23
Apr 2012
Providing Title Insurance after a “no consideration” deed
By admin

In this post we will discuss a type of quit claim deed the “no consideration” deed. There is cause for concern whenever such a deed pops up in the chain and many a client just does not understand what the issues is. When we encounter a deed in the chain of title to a property for which the grantee did not pay for his interest, our fear is that there may be fraud or forgery involved in the transfer of title. Remember on our side of the transaction it is our job to be skeptical.  Often, the deed may appear to transfer title from one family member to another, husband and wife to husband alone or father to son. And other times there may be no obvious relationship between the grantor and grantee, for example a transfer from an LLC to an individual or a transfer pursuant to the termination of a Corporation.

All title insurance companies have strict guidelines when the subject transaction involves a “no consideration deed” in the back chain of title. Say for example the deed to the grantor in a transaction appears to have been an arms length sale between unrelated parties, consideration was paid and the transaction appears to have been insured by another title insurance company or its title insurance agent. Many title insurance underwriters would request the grantor in the “no consideration deed” to show up at the currently scheduled settlement to either execute a confirmatory deed, join in the execution of the deed to the currently proposed insured or, supply present valid identification and confirm their willful and knowing execution of the no consideration deed by an affidavit. If for whatever reason so long as it is credible and believable the grantor is unable to show up to do such, we as the title company would probably look to the families attorney. The attorney may be able to provide details regarding the execution of the deed. Perhaps there was a family estate plan which called for the execution of the deed, or maybe there is an attorney who represented an ex spouse/grantee  in a separation/divorce matter. The goal is for the title company to become comfortable insuring the transaction, otherwise we maybe forced to list the “no consideration deed” as an exception to the proposed owners title insurance policy.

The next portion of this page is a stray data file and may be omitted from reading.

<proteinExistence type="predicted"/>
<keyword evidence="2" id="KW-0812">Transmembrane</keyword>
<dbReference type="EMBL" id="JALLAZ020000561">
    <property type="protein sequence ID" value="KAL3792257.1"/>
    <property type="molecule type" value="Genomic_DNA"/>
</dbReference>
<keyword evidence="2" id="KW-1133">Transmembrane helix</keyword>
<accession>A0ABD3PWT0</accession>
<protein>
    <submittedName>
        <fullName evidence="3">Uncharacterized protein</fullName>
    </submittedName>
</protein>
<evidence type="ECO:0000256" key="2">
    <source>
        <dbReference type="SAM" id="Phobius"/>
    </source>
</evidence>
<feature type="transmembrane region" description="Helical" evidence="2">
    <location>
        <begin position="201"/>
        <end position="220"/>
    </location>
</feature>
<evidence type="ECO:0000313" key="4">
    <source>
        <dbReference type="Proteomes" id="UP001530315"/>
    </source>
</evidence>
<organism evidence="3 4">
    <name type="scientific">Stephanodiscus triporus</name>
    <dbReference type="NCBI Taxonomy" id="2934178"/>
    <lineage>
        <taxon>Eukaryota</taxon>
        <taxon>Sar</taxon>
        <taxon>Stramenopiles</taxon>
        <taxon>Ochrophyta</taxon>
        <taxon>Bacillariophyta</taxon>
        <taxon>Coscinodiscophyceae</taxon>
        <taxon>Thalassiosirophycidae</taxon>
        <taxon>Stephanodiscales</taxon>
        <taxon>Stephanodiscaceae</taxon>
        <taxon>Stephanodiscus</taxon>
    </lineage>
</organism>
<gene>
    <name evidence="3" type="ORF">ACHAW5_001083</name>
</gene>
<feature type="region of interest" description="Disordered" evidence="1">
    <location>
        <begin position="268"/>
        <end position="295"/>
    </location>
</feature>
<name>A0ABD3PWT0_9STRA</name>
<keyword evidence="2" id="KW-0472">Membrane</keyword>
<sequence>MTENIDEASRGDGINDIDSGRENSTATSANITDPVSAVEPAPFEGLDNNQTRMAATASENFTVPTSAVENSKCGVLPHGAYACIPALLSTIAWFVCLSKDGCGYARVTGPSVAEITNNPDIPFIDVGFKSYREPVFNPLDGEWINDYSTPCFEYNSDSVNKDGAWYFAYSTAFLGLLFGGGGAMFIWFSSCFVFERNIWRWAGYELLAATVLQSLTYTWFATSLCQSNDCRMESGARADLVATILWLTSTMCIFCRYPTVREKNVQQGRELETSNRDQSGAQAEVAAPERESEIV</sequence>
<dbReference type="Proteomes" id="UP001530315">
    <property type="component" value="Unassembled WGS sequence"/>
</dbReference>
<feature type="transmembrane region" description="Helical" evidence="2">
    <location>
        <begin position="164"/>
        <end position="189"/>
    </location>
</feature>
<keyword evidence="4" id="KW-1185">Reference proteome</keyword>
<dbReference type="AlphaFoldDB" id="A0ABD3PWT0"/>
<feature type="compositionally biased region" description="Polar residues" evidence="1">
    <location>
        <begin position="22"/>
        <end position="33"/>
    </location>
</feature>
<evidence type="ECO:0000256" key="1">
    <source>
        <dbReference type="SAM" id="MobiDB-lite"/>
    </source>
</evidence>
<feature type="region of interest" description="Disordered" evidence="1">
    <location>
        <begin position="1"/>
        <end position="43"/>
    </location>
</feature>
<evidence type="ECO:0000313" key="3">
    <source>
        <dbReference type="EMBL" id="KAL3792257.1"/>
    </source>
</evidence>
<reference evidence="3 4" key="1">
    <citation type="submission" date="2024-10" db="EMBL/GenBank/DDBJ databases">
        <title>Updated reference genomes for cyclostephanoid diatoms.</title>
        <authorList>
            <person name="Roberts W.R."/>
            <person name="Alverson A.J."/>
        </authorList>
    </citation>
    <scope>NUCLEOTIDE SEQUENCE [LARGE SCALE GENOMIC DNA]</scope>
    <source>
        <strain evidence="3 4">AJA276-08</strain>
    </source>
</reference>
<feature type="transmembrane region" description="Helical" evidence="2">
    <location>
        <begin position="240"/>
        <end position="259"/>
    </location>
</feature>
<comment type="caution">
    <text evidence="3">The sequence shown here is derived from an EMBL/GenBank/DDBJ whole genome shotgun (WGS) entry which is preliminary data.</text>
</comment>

Viewing the matter from a title insurance company standpoint, no one gives away real estate without good reason. So, anytime our title examiner finds that the current owner has acquired his title to a property to be insured by way of a deed for which there was no consideration, after examination we must ask, WHY? That question then appears in the title report in the form of an exception which usually reads something like this:

The deed in _________________, recorded __/__/__, appears to have been given for no consideration. The circumstances regarding the conveyance must be disclosed to the company, and additional exceptions may be raised. If the proofs are not satisfactory to the Company, policy will except any loss or damage sustained by the insured which would not have been suffered had the grantee been a bona fide purchaser for value.

It’s important to realize that our underwriters are strict in these fact patterns for your benefit and it is imperative that we carefully scrutinize each situation on its own merits. If you have any questions at all as it relates to a similar situation feel free to touch base with us directly and we can determine whether your transaction is OK to insure. Additionally, as always it is important to consult with counsel when changing the vesting of a particular parcel.

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